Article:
The announcement comes just days after a €220m fine in France where Google agreed to make changes to its advertising business.
Android screens in Europe may start looking a little different as Google makes it free for other search engines to become the default on a user’s screen.
Google has previously operated a pay-for-play model for search engines, requiring these search engines to pay for their place on Android through a function called Choice Screen.
Google prioritises its own search engine on smartphones, with three other slots available through a bid auction process. Users can then select their preferred search engine from this list on the Choice Screen.
The strategy attracted much ire from industry and regulators alike over the years.
This week’s changes stem from an EU antitrust investigation into Google – and a €4.3bn fine in 2018 – and its dominance with the Android mobile operating system. The tech giant told the European Commission that it would loosen up rules, allowing greater access to other search engines services on Android.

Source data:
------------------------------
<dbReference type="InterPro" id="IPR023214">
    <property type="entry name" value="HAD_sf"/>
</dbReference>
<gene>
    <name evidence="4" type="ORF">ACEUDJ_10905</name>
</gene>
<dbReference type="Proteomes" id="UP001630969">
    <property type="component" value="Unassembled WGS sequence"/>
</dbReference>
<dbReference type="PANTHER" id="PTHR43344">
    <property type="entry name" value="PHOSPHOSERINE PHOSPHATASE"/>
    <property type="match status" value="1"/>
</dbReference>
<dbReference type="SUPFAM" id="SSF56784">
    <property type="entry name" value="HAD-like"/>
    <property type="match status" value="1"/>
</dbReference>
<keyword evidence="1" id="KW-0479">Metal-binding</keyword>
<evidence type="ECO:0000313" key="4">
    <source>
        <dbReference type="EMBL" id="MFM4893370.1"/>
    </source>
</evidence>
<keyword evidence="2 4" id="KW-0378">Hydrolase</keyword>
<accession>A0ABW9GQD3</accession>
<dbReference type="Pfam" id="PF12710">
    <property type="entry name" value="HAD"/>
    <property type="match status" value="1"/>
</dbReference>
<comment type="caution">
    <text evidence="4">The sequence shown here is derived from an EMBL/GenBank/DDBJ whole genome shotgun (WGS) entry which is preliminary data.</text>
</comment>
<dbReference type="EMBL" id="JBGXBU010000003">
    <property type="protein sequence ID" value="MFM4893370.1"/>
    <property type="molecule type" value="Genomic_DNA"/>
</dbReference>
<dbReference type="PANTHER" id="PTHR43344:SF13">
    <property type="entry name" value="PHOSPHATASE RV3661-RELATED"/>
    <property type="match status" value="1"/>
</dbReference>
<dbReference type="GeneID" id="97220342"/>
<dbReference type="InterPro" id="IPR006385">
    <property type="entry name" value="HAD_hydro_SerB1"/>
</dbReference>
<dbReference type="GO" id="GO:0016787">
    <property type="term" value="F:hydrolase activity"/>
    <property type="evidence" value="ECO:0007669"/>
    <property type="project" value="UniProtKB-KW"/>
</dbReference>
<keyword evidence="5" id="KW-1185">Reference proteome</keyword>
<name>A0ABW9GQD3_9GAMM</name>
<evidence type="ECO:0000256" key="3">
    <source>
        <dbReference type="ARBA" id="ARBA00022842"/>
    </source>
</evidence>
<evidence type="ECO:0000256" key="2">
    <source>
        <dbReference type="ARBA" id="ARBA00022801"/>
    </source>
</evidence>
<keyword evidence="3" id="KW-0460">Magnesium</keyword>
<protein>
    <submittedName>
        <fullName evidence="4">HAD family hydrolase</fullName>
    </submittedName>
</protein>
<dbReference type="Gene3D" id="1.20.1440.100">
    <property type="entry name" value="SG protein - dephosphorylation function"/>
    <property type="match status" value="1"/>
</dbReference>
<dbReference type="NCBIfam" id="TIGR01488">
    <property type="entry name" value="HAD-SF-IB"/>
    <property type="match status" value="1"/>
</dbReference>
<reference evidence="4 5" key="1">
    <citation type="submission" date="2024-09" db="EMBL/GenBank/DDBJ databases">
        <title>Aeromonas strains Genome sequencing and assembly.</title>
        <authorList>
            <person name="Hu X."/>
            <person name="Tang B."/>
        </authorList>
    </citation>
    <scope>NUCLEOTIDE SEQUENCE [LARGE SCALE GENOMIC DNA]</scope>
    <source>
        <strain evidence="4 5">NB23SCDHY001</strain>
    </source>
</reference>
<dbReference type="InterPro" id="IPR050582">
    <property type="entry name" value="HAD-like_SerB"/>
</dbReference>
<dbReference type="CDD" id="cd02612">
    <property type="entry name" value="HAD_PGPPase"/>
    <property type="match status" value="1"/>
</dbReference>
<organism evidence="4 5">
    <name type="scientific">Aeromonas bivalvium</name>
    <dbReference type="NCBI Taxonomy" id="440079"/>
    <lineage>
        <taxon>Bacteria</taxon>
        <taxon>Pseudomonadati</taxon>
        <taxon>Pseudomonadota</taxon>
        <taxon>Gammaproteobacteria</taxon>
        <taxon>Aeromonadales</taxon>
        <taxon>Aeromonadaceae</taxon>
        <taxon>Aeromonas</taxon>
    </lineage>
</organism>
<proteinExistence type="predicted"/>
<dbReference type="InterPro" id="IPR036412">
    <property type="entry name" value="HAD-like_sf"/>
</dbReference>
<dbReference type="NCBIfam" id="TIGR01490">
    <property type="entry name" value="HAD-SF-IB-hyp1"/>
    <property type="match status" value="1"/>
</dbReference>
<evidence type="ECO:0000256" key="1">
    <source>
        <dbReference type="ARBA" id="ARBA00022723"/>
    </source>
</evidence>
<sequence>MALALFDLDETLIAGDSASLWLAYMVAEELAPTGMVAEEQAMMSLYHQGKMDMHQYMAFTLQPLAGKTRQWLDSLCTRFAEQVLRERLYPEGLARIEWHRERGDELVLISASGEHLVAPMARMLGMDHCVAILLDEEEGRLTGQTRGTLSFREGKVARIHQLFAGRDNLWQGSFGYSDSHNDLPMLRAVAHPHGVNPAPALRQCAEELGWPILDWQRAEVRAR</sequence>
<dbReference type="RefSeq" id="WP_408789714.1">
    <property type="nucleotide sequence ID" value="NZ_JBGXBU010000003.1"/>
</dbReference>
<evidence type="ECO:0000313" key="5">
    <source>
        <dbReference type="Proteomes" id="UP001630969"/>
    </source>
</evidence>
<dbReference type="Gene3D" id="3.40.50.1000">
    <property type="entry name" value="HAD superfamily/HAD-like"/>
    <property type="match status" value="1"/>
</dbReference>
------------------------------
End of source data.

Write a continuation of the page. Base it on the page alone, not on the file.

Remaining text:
Three years on, these changes will come into effect in September and will apply to devices in the EEA and UK.
“Following further feedback from the Commission, we are now making some final changes to the Choice Screen including making participation free for eligible search providers,” Oliver Bethell, director of competition legal at Google, said.
“We will also be increasing the number of search providers shown on the screen.”
Google has been quick in the past to fire back against accusations of its dominance in Android, citing research that claimed users are well aware of how to change their default search engines.
Gabriel Weinberg, chief executive of rival search engine DuckDuckGo, said the latest moves from Google are three years overdue and don’t extend far enough.
“[It] should be on all platforms (eg also desktop Chrome), accessible at all times (ie not just on factory reset), and in all countries,” he tweeted.
The news come just a few days after Google was fined €220m by French competition authorities regarding its dominance in advertising.